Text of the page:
We are in the midst of a global plastic pollution crisis. Our reliance on single-use plastic and goods packaged in plastic has created a catastrophe for waste management facilities and recycling efforts – and for oceans and marine life as well.

The weakening of recycling programs across Maine and the world has captured the attention of consumers, causing them to focus on the waste (specifically single-use plastic) from their homes and businesses as a way to combat climate change and protect Mother Nature. Terms like “zero-waste” and “plastic-free” are becoming more popular, and consumers are increasingly likely to eye their purchases through an environmental lens. This is why I’m writing in support of L.D. 1933, An Act to Promote Bulk Retail Purchasing, sponsored by Rep. Victoria Morales, D-South Portland.

The hierarchy of waste that we all know is “reduce, reuse, recycle.” But that is being updated now, to include “refuse” as a first step. People around the world, and many in Maine, are actively trying to refuse single-use plastics. Simple ways they can do this are to bring their own bags to the grocery store, bring their own utensils to avoid plastic forks, refuse plastic straws and refill what containers they can with bulk foods and goods. That’s where L.D. 1933 comes into play. L.D. 1933 aims to make refilling your own containers more widely accepted at grocery stores.

Industrial ecologist Roland Geyer, of the University of California at Santa Barbara, has found that 40 percent of all plastic produced comes from packaging – which is single-use, meaning used once and then sent into the waste stream. With people considering their waste as a part of living an environmentally friendly lifestyle, people are looking for ways to refill and reuse existing packaging and ditch plastic once and for all.

I am acutely aware of these trends because I started GoGo Refill, New England’s first zero-waste store, in July right here in South Portland. Since we opened we’ve helped nearly 3,000 people who are trying to reduce their reliance on single-use plastic. At our store, we sell home and body products, like laundry detergent, dish soap and shampoo and conditioner – allowing customers to bring in and refill their containers.

Another area that people struggle to avoid plastic packaging is food shopping. Most food items are packaged in plastic, and even when a store has a bulk section, they may not let you fill your own containers from their bulk bins. I hear every day from my customers that they are frustrated by grocery stores telling them that they must use the new packaging provided, instead of filling up their mason jars or bulk bags. L.D. 1933 will make the rules around refilling your own existing food containers clear to consumers and stores alike, making it easier for shoppers to refuse plastic packaging.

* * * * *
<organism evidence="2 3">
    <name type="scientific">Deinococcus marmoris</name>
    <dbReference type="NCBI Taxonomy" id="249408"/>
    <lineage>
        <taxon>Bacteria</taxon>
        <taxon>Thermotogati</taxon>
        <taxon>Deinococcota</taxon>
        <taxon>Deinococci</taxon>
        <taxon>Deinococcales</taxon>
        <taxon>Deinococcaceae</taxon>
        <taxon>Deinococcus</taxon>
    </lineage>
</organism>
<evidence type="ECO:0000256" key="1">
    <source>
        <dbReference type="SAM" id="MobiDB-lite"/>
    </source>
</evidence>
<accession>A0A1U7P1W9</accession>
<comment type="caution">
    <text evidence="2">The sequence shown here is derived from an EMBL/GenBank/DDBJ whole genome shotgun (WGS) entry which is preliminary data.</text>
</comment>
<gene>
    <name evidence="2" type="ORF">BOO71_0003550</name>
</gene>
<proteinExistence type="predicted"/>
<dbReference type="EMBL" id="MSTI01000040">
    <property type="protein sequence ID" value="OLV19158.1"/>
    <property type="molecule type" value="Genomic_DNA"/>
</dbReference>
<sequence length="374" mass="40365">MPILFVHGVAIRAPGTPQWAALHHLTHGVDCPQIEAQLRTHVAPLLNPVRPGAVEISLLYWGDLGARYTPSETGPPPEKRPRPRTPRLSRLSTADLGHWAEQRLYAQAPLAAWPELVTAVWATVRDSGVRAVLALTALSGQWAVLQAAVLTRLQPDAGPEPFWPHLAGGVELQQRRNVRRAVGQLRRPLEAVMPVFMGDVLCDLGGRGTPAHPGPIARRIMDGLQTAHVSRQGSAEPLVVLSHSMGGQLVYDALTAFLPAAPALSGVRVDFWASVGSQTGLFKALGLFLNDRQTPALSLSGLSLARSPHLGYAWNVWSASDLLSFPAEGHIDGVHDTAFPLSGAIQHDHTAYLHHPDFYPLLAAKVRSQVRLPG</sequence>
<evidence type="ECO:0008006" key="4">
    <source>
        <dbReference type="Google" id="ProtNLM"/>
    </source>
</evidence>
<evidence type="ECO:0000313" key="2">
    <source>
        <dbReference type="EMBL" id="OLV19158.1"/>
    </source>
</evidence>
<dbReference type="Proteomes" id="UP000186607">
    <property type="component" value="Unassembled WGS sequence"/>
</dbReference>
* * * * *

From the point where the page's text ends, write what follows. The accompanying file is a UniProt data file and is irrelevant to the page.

Why are so many people ready to ditch plastic?

• Over 9 billion tons of plastic have been created since the 1950s, according to a study by Geyer, the industrial ecologist, and other researchers.

• Only 9 percent of plastic is recycled, the same study found, and only 1 percent of that is recycled again.

• Plastic doesn’t really recycle, it downcycles, turning into products and packaging that are downgraded, and harder to recycle a second time (as opposed to aluminum and glass, which are infinitely recyclable).

• Plastic breaks down into microplastics in the environment, making cleanup nearly impossible and microplastics are easily mistaken for food and ingested by marine animals and birds.

• Over 18 billion pounds of plastic flow into the ocean every year from coastal regions, University of Georgia environmental engineering professor Jenna R. Jambeck has found.

• The U.S. alone throws away 38 billion plastic bottles every year. That is 2.2 million tons of plastic going into U.S. landfills.

• About 8 percent of the world’s oil production is used to make plastic, according to a 2016 report by the Ellen MacArthur Foundation, and that figure is projected to rise to 20 percent by 2050.

It is time to make it easy for Maine residents to pursue plastic-free living. Please join me in supporting L.D. 1933 by submitting your comments to the Legislative Committee on Innovation, Development, Economic Advancement and Business (IDEA) for its Jan. 30 hearing.

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